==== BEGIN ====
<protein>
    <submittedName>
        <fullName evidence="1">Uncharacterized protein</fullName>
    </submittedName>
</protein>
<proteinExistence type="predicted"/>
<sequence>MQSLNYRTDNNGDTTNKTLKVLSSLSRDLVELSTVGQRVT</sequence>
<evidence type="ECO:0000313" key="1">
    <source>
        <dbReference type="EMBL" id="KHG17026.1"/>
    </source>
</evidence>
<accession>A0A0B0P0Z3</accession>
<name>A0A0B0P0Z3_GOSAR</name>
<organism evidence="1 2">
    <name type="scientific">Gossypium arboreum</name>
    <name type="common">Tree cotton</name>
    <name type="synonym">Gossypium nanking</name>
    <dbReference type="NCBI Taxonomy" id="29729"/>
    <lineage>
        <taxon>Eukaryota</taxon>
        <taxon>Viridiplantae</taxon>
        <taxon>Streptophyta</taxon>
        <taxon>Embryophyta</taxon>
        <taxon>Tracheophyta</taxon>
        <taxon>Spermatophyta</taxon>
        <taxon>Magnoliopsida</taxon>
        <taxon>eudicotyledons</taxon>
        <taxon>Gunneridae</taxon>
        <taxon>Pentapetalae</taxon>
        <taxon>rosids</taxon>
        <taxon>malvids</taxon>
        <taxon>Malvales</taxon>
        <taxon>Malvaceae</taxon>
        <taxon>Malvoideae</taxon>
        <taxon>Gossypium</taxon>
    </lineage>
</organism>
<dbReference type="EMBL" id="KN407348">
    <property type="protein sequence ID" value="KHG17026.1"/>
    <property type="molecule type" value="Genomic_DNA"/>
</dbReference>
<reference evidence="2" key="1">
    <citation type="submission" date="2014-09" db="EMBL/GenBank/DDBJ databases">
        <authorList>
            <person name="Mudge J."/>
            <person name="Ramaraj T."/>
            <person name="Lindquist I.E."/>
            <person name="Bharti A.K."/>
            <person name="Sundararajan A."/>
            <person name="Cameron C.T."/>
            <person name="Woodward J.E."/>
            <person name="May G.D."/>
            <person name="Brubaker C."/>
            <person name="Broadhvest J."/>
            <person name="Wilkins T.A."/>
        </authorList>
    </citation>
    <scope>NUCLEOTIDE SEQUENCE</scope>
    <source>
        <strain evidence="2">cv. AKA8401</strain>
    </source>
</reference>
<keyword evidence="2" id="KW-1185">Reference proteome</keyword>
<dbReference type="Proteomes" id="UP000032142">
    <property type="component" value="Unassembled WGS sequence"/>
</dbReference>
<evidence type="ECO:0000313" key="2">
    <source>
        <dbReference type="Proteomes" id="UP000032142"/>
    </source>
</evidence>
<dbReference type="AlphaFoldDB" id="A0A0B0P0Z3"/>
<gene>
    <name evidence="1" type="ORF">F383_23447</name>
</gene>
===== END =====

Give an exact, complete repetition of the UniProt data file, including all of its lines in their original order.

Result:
<protein>
    <submittedName>
        <fullName evidence="1">Uncharacterized protein</fullName>
    </submittedName>
</protein>
<proteinExistence type="predicted"/>
<sequence>MQSLNYRTDNNGDTTNKTLKVLSSLSRDLVELSTVGQRVT</sequence>
<evidence type="ECO:0000313" key="1">
    <source>
        <dbReference type="EMBL" id="KHG17026.1"/>
    </source>
</evidence>
<accession>A0A0B0P0Z3</accession>
<name>A0A0B0P0Z3_GOSAR</name>
<organism evidence="1 2">
    <name type="scientific">Gossypium arboreum</name>
    <name type="common">Tree cotton</name>
    <name type="synonym">Gossypium nanking</name>
    <dbReference type="NCBI Taxonomy" id="29729"/>
    <lineage>
        <taxon>Eukaryota</taxon>
        <taxon>Viridiplantae</taxon>
        <taxon>Streptophyta</taxon>
        <taxon>Embryophyta</taxon>
        <taxon>Tracheophyta</taxon>
        <taxon>Spermatophyta</taxon>
        <taxon>Magnoliopsida</taxon>
        <taxon>eudicotyledons</taxon>
        <taxon>Gunneridae</taxon>
        <taxon>Pentapetalae</taxon>
        <taxon>rosids</taxon>
        <taxon>malvids</taxon>
        <taxon>Malvales</taxon>
        <taxon>Malvaceae</taxon>
        <taxon>Malvoideae</taxon>
        <taxon>Gossypium</taxon>
    </lineage>
</organism>
<dbReference type="EMBL" id="KN407348">
    <property type="protein sequence ID" value="KHG17026.1"/>
    <property type="molecule type" value="Genomic_DNA"/>
</dbReference>
<reference evidence="2" key="1">
    <citation type="submission" date="2014-09" db="EMBL/GenBank/DDBJ databases">
        <authorList>
            <person name="Mudge J."/>
            <person name="Ramaraj T."/>
            <person name="Lindquist I.E."/>
            <person name="Bharti A.K."/>
            <person name="Sundararajan A."/>
            <person name="Cameron C.T."/>
            <person name="Woodward J.E."/>
            <person name="May G.D."/>
            <person name="Brubaker C."/>
            <person name="Broadhvest J."/>
            <person name="Wilkins T.A."/>
        </authorList>
    </citation>
    <scope>NUCLEOTIDE SEQUENCE</scope>
    <source>
        <strain evidence="2">cv. AKA8401</strain>
    </source>
</reference>
<keyword evidence="2" id="KW-1185">Reference proteome</keyword>
<dbReference type="Proteomes" id="UP000032142">
    <property type="component" value="Unassembled WGS sequence"/>
</dbReference>
<evidence type="ECO:0000313" key="2">
    <source>
        <dbReference type="Proteomes" id="UP000032142"/>
    </source>
</evidence>
<dbReference type="AlphaFoldDB" id="A0A0B0P0Z3"/>
<gene>
    <name evidence="1" type="ORF">F383_23447</name>
</gene>